In the seventeenth and eighteenth century Europe, doctors viewed insanity not as an emotional ailment but as a physical one caused by
An imbalance of bodily humors
Enlightenment writers saw the solution for all social problems in which of the following systems of thought?
The scientific method
In his campaign for greater toleration, French Huguenot refugee Pierre Bayle published his Historical and critical Dictionary, which
Listed the errors and delusions of an entire host of writers on religion in an effort to show that religions must be held accountable to reason
Who was the most influential writer of the early Enlightenment?
How did French government respond to Voltaire’s Letters Concerning the English Nation, published in the early 1730s?
The state ordered his arrest
In his 1721 book Persian Letters, the baron of Montesquieu used what genre of writing to satirically explore good government and mortality?
Travel literature
What did the writers of the Enlightenment call themselves?
What was the opinion of Enlightenment writers on the role of religion in society?
They did not necessarily oppose organized religion, but they strenuously objected to religion intolerance
How did the Encyclopedia contribute to Enlightenment goals of social reform?
It promoted the spread of knowledge that could be used to make informed decisions about social problems
In 1784, the German philosopher Immanuel Kant used which of the following phrases to represent what he felt the enlightenment stood for?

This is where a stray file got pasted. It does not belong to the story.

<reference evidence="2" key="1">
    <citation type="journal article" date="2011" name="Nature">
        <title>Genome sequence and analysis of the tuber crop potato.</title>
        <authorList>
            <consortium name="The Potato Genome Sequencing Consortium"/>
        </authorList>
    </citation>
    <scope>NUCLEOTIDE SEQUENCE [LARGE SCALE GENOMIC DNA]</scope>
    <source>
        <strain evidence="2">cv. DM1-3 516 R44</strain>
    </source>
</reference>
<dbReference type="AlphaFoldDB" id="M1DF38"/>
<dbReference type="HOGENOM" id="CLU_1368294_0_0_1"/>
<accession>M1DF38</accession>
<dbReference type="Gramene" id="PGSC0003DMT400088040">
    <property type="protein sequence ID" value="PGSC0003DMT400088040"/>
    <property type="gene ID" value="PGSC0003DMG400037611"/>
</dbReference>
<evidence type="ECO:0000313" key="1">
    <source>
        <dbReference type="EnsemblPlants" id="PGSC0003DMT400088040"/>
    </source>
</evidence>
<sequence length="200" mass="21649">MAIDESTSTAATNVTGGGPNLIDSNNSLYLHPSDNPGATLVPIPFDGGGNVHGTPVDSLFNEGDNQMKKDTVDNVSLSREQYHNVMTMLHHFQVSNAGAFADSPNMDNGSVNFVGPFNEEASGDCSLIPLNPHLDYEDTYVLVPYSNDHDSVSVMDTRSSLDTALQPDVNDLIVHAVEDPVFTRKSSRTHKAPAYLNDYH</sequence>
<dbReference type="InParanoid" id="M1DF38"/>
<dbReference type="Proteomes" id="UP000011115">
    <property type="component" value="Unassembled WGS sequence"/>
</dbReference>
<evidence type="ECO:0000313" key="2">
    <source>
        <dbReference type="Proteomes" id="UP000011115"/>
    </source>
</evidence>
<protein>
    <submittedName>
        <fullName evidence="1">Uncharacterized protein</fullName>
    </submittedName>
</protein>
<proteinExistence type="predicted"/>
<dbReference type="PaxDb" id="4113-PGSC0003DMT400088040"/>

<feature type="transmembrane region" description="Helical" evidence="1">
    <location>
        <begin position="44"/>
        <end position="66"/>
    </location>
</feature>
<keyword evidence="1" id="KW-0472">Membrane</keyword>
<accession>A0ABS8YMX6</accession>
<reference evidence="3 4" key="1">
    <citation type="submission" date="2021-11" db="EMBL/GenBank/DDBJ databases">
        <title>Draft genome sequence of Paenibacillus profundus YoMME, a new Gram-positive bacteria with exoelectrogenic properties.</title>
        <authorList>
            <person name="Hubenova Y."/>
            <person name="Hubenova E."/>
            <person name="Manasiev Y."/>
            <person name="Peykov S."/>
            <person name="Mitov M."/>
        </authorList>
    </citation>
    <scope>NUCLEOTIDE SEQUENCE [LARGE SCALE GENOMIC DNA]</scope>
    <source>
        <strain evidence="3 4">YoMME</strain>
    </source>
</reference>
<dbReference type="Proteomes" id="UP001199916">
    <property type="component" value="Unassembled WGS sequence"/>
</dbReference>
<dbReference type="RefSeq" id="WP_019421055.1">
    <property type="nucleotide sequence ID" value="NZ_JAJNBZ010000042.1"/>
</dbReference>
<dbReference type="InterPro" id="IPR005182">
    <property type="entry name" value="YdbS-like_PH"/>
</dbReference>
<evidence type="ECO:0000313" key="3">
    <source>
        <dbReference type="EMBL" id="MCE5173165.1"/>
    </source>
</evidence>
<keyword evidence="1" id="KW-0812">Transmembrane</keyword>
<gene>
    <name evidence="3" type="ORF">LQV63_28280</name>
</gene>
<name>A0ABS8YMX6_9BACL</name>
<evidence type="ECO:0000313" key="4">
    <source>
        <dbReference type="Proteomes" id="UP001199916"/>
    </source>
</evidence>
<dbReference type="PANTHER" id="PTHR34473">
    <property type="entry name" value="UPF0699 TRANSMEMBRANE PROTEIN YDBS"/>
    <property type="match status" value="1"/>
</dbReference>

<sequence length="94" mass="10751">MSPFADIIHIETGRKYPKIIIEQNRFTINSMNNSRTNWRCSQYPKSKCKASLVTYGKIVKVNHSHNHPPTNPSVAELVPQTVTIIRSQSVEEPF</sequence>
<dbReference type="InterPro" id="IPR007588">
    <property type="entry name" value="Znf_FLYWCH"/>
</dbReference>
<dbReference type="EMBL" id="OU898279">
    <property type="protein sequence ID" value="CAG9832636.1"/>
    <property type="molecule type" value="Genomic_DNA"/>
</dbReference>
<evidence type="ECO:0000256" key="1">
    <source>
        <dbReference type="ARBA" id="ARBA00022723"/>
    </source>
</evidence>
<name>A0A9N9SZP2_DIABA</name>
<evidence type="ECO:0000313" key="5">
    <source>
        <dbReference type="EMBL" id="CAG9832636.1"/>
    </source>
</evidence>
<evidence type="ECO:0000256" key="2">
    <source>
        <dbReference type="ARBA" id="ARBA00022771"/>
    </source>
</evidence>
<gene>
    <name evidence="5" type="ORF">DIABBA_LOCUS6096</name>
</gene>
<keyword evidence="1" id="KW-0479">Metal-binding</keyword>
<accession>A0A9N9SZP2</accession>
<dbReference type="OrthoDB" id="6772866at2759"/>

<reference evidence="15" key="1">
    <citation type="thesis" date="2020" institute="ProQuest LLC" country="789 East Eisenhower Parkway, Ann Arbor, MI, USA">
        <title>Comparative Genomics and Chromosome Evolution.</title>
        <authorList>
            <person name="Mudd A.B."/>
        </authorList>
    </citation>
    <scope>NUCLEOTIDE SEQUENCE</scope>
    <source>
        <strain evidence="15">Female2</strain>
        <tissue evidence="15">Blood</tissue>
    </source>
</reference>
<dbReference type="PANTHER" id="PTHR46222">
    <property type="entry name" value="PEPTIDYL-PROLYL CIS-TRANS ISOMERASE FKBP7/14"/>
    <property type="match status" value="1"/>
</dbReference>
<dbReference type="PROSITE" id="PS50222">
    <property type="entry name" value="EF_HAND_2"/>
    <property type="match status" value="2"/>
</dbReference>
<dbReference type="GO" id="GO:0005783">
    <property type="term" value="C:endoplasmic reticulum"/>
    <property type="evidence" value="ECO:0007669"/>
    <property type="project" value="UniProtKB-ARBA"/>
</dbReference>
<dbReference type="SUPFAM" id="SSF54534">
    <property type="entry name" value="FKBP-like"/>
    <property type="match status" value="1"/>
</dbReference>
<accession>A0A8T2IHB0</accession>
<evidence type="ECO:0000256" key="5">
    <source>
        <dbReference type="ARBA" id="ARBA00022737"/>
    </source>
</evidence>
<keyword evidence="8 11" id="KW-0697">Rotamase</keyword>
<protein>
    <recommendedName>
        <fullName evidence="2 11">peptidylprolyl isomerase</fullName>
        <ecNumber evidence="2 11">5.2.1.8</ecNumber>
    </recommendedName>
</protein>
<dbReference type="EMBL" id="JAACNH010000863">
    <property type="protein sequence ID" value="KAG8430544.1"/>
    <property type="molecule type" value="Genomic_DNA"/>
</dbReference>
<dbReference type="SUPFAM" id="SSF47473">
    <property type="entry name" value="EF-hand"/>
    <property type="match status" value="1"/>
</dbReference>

Sapere aude (“dare to know”)
What role did eighteenth century Parisian salons play in the spread of Enlightenment ideas?
They gave intellectual life an anchor outside the royal court and church-controlled universities by providing a forum for philosophes to discuss ideas
In his 1755 book The Natural History of Religion, the Scottish philosopher David Hume made what argument about religion?
That belief in God was rooted in fear and superstition
Which of the following refers to eighteenth century believers who believed in God but gave him no active role in earthly affairs?
What main critique if organized Christianity did Voltaire include in his influential Philosophical Dictionary?
That Christianity had been the prime source of fanaticism and brutality among humans
Why do many historians and philosophers consider the Enlightenment to be the origin of modernity?
It advanced the secularization of European society and the idea that human reason, rather than theological doctrine, should govern social and political life
The Scottish philosopher Adam Smith made what contention about individual self-interest?
That it contributed ultimately to the general welfare of society
Adam Smiths concept of laissez-faire economics argued that
In order to maximize the effect of market forces and the division of labor, the economy should be free of government intervention and control
How did Jean-Jacques Rousseau first become well known?
He wrote a prize winning essay about the corruption of public mortality
Of all the various positions espoused by Jean-Jaques Rousseau, why is his theory of the primacy of the “General will” the most difficult to comprehend and apply to society?
Rousseau’s theory advocated the subordination of individual conscience to the good of the community at large without providing any legal protection for the individual rights